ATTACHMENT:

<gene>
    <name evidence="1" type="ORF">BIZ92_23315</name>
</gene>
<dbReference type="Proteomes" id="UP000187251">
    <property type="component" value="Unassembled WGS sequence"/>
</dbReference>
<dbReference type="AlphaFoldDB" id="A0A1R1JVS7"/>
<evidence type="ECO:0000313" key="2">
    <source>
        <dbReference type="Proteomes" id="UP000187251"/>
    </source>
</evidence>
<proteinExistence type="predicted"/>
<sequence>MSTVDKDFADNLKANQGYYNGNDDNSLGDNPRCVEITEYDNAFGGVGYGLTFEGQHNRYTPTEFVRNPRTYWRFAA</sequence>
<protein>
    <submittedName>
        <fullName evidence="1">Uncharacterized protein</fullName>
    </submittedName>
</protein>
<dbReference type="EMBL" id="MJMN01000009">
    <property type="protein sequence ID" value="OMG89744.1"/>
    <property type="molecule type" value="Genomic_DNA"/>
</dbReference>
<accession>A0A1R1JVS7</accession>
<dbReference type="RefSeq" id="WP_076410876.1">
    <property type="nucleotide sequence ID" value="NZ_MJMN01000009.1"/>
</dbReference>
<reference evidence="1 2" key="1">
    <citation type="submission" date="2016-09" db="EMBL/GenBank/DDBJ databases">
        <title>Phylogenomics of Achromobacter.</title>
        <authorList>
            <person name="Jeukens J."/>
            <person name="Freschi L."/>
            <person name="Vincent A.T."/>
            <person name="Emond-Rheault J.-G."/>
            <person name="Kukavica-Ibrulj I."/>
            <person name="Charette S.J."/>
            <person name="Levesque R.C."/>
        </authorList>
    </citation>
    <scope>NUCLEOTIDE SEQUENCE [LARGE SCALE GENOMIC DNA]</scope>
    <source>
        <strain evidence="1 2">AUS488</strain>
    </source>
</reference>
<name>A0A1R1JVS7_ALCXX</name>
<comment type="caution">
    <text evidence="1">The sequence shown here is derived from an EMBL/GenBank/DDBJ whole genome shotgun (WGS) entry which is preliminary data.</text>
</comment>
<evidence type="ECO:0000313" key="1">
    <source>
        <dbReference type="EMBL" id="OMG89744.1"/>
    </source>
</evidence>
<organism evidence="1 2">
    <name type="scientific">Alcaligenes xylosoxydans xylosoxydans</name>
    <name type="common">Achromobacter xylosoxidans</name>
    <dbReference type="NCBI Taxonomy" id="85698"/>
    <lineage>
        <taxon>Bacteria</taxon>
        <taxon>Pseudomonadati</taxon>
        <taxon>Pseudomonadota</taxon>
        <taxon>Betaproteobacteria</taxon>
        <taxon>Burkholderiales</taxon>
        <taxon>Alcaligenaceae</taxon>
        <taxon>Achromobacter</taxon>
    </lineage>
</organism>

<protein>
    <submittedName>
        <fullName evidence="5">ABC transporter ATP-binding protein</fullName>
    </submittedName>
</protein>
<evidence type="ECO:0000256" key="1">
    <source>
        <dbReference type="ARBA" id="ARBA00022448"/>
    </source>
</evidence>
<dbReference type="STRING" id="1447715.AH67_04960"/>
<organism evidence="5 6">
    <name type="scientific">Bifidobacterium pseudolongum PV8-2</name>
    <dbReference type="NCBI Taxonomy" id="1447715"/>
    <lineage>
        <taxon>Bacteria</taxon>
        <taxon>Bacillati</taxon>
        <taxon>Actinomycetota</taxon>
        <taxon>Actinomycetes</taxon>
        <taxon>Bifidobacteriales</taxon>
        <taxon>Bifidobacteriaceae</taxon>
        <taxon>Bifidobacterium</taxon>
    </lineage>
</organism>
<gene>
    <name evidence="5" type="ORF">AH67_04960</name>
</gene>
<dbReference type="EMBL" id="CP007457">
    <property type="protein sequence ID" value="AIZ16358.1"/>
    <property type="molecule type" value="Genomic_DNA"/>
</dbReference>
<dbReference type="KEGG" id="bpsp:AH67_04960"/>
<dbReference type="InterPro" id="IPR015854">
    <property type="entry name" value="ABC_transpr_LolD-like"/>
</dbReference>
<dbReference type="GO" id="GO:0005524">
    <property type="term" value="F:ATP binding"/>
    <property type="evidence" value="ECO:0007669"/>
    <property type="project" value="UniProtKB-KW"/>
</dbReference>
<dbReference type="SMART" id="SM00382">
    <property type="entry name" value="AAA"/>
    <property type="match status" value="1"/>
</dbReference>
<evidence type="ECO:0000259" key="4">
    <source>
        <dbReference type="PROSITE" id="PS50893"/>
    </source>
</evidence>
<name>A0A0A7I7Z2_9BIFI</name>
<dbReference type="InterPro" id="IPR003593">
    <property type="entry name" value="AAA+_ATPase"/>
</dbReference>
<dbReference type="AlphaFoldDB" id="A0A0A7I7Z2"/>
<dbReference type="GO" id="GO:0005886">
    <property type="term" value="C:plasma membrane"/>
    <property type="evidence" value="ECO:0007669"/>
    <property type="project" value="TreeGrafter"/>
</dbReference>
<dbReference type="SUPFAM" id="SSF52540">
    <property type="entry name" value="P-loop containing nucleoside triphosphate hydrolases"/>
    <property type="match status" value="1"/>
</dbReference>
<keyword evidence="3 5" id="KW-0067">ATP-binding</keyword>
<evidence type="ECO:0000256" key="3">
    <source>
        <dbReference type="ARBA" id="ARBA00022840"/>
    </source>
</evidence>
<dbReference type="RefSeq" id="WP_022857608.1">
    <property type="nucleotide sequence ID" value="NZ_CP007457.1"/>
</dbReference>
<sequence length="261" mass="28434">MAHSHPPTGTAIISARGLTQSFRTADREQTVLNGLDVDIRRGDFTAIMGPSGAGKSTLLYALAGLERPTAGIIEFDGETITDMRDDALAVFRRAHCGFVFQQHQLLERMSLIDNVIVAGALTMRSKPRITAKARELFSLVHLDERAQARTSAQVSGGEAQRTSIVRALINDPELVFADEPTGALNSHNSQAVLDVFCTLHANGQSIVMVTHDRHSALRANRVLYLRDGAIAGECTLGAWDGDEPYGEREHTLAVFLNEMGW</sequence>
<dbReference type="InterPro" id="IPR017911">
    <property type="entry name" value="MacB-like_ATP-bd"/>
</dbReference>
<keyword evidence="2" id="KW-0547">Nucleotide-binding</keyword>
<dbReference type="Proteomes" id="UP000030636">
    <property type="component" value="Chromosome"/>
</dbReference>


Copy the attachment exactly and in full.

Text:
<gene>
    <name evidence="1" type="ORF">BIZ92_23315</name>
</gene>
<dbReference type="Proteomes" id="UP000187251">
    <property type="component" value="Unassembled WGS sequence"/>
</dbReference>
<dbReference type="AlphaFoldDB" id="A0A1R1JVS7"/>
<evidence type="ECO:0000313" key="2">
    <source>
        <dbReference type="Proteomes" id="UP000187251"/>
    </source>
</evidence>
<proteinExistence type="predicted"/>
<sequence>MSTVDKDFADNLKANQGYYNGNDDNSLGDNPRCVEITEYDNAFGGVGYGLTFEGQHNRYTPTEFVRNPRTYWRFAA</sequence>
<protein>
    <submittedName>
        <fullName evidence="1">Uncharacterized protein</fullName>
    </submittedName>
</protein>
<dbReference type="EMBL" id="MJMN01000009">
    <property type="protein sequence ID" value="OMG89744.1"/>
    <property type="molecule type" value="Genomic_DNA"/>
</dbReference>
<accession>A0A1R1JVS7</accession>
<dbReference type="RefSeq" id="WP_076410876.1">
    <property type="nucleotide sequence ID" value="NZ_MJMN01000009.1"/>
</dbReference>
<reference evidence="1 2" key="1">
    <citation type="submission" date="2016-09" db="EMBL/GenBank/DDBJ databases">
        <title>Phylogenomics of Achromobacter.</title>
        <authorList>
            <person name="Jeukens J."/>
            <person name="Freschi L."/>
            <person name="Vincent A.T."/>
            <person name="Emond-Rheault J.-G."/>
            <person name="Kukavica-Ibrulj I."/>
            <person name="Charette S.J."/>
            <person name="Levesque R.C."/>
        </authorList>
    </citation>
    <scope>NUCLEOTIDE SEQUENCE [LARGE SCALE GENOMIC DNA]</scope>
    <source>
        <strain evidence="1 2">AUS488</strain>
    </source>
</reference>
<name>A0A1R1JVS7_ALCXX</name>
<comment type="caution">
    <text evidence="1">The sequence shown here is derived from an EMBL/GenBank/DDBJ whole genome shotgun (WGS) entry which is preliminary data.</text>
</comment>
<evidence type="ECO:0000313" key="1">
    <source>
        <dbReference type="EMBL" id="OMG89744.1"/>
    </source>
</evidence>
<organism evidence="1 2">
    <name type="scientific">Alcaligenes xylosoxydans xylosoxydans</name>
    <name type="common">Achromobacter xylosoxidans</name>
    <dbReference type="NCBI Taxonomy" id="85698"/>
    <lineage>
        <taxon>Bacteria</taxon>
        <taxon>Pseudomonadati</taxon>
        <taxon>Pseudomonadota</taxon>
        <taxon>Betaproteobacteria</taxon>
        <taxon>Burkholderiales</taxon>
        <taxon>Alcaligenaceae</taxon>
        <taxon>Achromobacter</taxon>
    </lineage>
</organism>

<protein>
    <submittedName>
        <fullName evidence="5">ABC transporter ATP-binding protein</fullName>
    </submittedName>
</protein>
<evidence type="ECO:0000256" key="1">
    <source>
        <dbReference type="ARBA" id="ARBA00022448"/>
    </source>
</evidence>
<dbReference type="STRING" id="1447715.AH67_04960"/>
<organism evidence="5 6">
    <name type="scientific">Bifidobacterium pseudolongum PV8-2</name>
    <dbReference type="NCBI Taxonomy" id="1447715"/>
    <lineage>
        <taxon>Bacteria</taxon>
        <taxon>Bacillati</taxon>
        <taxon>Actinomycetota</taxon>
        <taxon>Actinomycetes</taxon>
        <taxon>Bifidobacteriales</taxon>
        <taxon>Bifidobacteriaceae</taxon>
        <taxon>Bifidobacterium</taxon>
    </lineage>
</organism>
<gene>
    <name evidence="5" type="ORF">AH67_04960</name>
</gene>
<dbReference type="EMBL" id="CP007457">
    <property type="protein sequence ID" value="AIZ16358.1"/>
    <property type="molecule type" value="Genomic_DNA"/>
</dbReference>
<dbReference type="KEGG" id="bpsp:AH67_04960"/>
<dbReference type="InterPro" id="IPR015854">
    <property type="entry name" value="ABC_transpr_LolD-like"/>
</dbReference>
<dbReference type="GO" id="GO:0005524">
    <property type="term" value="F:ATP binding"/>
    <property type="evidence" value="ECO:0007669"/>
    <property type="project" value="UniProtKB-KW"/>
</dbReference>
<dbReference type="SMART" id="SM00382">
    <property type="entry name" value="AAA"/>
    <property type="match status" value="1"/>
</dbReference>
<evidence type="ECO:0000259" key="4">
    <source>
        <dbReference type="PROSITE" id="PS50893"/>
    </source>
</evidence>
<name>A0A0A7I7Z2_9BIFI</name>
<dbReference type="InterPro" id="IPR003593">
    <property type="entry name" value="AAA+_ATPase"/>
</dbReference>
<dbReference type="AlphaFoldDB" id="A0A0A7I7Z2"/>
<dbReference type="GO" id="GO:0005886">
    <property type="term" value="C:plasma membrane"/>
    <property type="evidence" value="ECO:0007669"/>
    <property type="project" value="TreeGrafter"/>
</dbReference>
<dbReference type="SUPFAM" id="SSF52540">
    <property type="entry name" value="P-loop containing nucleoside triphosphate hydrolases"/>
    <property type="match status" value="1"/>
</dbReference>
<keyword evidence="3 5" id="KW-0067">ATP-binding</keyword>
<evidence type="ECO:0000256" key="3">
    <source>
        <dbReference type="ARBA" id="ARBA00022840"/>
    </source>
</evidence>
<dbReference type="RefSeq" id="WP_022857608.1">
    <property type="nucleotide sequence ID" value="NZ_CP007457.1"/>
</dbReference>
<sequence length="261" mass="28434">MAHSHPPTGTAIISARGLTQSFRTADREQTVLNGLDVDIRRGDFTAIMGPSGAGKSTLLYALAGLERPTAGIIEFDGETITDMRDDALAVFRRAHCGFVFQQHQLLERMSLIDNVIVAGALTMRSKPRITAKARELFSLVHLDERAQARTSAQVSGGEAQRTSIVRALINDPELVFADEPTGALNSHNSQAVLDVFCTLHANGQSIVMVTHDRHSALRANRVLYLRDGAIAGECTLGAWDGDEPYGEREHTLAVFLNEMGW</sequence>
<dbReference type="InterPro" id="IPR017911">
    <property type="entry name" value="MacB-like_ATP-bd"/>
</dbReference>
<keyword evidence="2" id="KW-0547">Nucleotide-binding</keyword>
<dbReference type="Proteomes" id="UP000030636">
    <property type="component" value="Chromosome"/>
</dbReference>